Couple that with the traditional hangover that comes from winning it all, plus the inherent luck, good fortune and excellent health needed to hoist the Lombardi, and it’s just tough to do.

Carroll loves hearing about tough things to do, though, and his team begins its campaign to change recent precedent Thursday when it hosts the Packers. The Seahawks have had defections (e.g. second receiver Golden Tate to Detroit), and Carroll hasn't said Seattle will win it all. He does see lots of positives on the roster as younger players continue to come into their own.

“It seems like a number of guys, [J.R.] Sweezy is a great example; Russell Wilson is another example … that just continue to become more familiar and more comfortable and [are] able to take advantage of the experience that they’ve gained,” Carroll said Monday.

“So we have so many guys that are kind of in that category of the second-, third- and fourth-year guys,” Carroll said. “They continue to grow and that’s what we’re sensing. We feel that we’re a little bit smarter, a little more wary, little bit more understanding, little more savvy and hopefully that will work for us.”

Wilson is an obvious example, as his continued evolution from perceived game manager to bona fide weapon is similar to the early career arc of New England’s Tom Brady … with still plenty of work to get to Brady’s peak, obviously.

Seattle is expecting big things from guard J.R. Sweezy this season. (USA TODAY Sports)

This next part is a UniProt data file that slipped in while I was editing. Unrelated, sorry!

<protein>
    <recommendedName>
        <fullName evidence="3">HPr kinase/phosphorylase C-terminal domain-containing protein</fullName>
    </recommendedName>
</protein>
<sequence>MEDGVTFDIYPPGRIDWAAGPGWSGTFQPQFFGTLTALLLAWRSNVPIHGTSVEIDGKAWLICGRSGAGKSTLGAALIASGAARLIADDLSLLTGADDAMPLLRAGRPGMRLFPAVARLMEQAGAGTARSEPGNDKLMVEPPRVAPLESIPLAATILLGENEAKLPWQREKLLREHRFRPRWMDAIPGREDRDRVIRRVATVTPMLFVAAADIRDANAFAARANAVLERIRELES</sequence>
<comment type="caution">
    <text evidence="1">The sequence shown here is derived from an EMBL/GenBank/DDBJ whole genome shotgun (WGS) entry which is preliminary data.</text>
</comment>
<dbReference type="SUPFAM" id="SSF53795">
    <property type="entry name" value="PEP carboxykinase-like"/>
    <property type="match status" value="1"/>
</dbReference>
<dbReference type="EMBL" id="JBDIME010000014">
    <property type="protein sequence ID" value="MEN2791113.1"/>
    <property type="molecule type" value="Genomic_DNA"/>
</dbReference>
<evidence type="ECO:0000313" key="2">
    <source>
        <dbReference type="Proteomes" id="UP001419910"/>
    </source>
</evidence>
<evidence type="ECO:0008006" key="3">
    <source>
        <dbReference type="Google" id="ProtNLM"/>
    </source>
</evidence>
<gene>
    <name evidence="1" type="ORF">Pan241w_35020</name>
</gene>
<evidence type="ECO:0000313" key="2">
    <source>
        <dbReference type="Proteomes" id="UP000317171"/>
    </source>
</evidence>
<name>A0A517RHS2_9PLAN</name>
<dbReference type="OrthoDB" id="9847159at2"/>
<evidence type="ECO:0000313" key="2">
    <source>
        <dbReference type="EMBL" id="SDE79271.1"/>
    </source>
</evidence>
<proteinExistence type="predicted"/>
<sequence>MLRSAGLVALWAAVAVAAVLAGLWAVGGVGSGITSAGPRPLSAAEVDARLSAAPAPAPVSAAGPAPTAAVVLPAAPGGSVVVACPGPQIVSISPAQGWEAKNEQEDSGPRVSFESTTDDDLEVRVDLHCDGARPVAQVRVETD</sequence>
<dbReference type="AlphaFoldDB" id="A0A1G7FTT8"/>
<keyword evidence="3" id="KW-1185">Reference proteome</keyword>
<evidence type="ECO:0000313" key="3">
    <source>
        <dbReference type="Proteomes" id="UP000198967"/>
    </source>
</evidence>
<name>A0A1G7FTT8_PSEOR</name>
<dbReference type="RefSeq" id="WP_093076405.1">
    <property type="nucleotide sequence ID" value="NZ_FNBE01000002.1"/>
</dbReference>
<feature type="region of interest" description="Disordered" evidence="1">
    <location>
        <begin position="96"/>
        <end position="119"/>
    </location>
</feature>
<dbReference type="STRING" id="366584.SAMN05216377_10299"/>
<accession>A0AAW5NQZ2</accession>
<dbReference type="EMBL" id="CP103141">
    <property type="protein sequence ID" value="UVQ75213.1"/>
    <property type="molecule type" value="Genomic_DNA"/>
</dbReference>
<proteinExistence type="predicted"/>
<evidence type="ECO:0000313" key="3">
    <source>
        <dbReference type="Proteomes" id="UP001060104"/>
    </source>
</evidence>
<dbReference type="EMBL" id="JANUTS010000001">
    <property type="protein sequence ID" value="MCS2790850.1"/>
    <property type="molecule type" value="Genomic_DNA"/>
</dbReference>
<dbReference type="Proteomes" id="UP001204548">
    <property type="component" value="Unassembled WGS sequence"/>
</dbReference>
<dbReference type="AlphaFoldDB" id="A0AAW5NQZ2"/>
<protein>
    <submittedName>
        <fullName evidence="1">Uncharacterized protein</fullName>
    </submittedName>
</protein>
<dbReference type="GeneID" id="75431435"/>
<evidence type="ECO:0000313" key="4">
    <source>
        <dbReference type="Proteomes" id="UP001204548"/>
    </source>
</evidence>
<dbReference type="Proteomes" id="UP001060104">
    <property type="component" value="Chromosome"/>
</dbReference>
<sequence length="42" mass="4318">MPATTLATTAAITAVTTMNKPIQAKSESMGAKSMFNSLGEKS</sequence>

Seattle is expecting big things from guard J.R. Sweezy this season. (USA TODAY Sports)

It’s even more about a guy such as Sweezy, though. He’s an anonymous, one-time seventh-round pick in 2012 out of North Carolina State, where he played defensive end. Seattle envisioned him as an offensive guard, however, and prior to the draft, had assistant coach Tom Cable ask him if he’d be willing to switch sides of the ball. Sweezy said yes.

After a year in the system, he showed dramatic improvement, so Carroll and general manager John Schneider rewarded him last year with the starting job over incumbent John Moffitt. That allowed Seattle to trade Moffitt to Denver and thus dodge a bullet when Moffitt quit football in midseason, citing health concerns.

Now Sweezy is the O-line talk of the Seahawks, and set, the team believes, to become one of the premier players at the position.

“He’s matured,” Cable told the News Tribune. “Now he’s playing like he’s been there forever.”

Carroll and Schneider are famous for their incessant roster maneuverings. In 2010, their first year together in Seattle, they made a reported 284 of them.

Some are small. Some are bold, such as in 2012 when they gave Wilson, then a rookie, the starting QB job over veteran Matt Flynn, who they had just signed and given $10 million in guaranteed money.

Like Bill Belichick in New England, Carroll and Schneider will make any cold decision necessary. They won’t hesitate to go with youth, reshuffling everything on the fly. The program’s entire philosophy is built on weekly practice battles across the roster, famously peaking on “Competition Wednesdays.”

Best man wins, period.

It keeps everyone sharp. It keeps everything pushing for better.

So maybe that’s enough for the Seahawks to reverse the trend and make this year more than just a fading echo of last season's glory for a Super Bowl champion.

Thursday it starts, with a young, growing roster built on the understanding there is no time for sentimentality when yesterday isn’t helping you win tomorrow.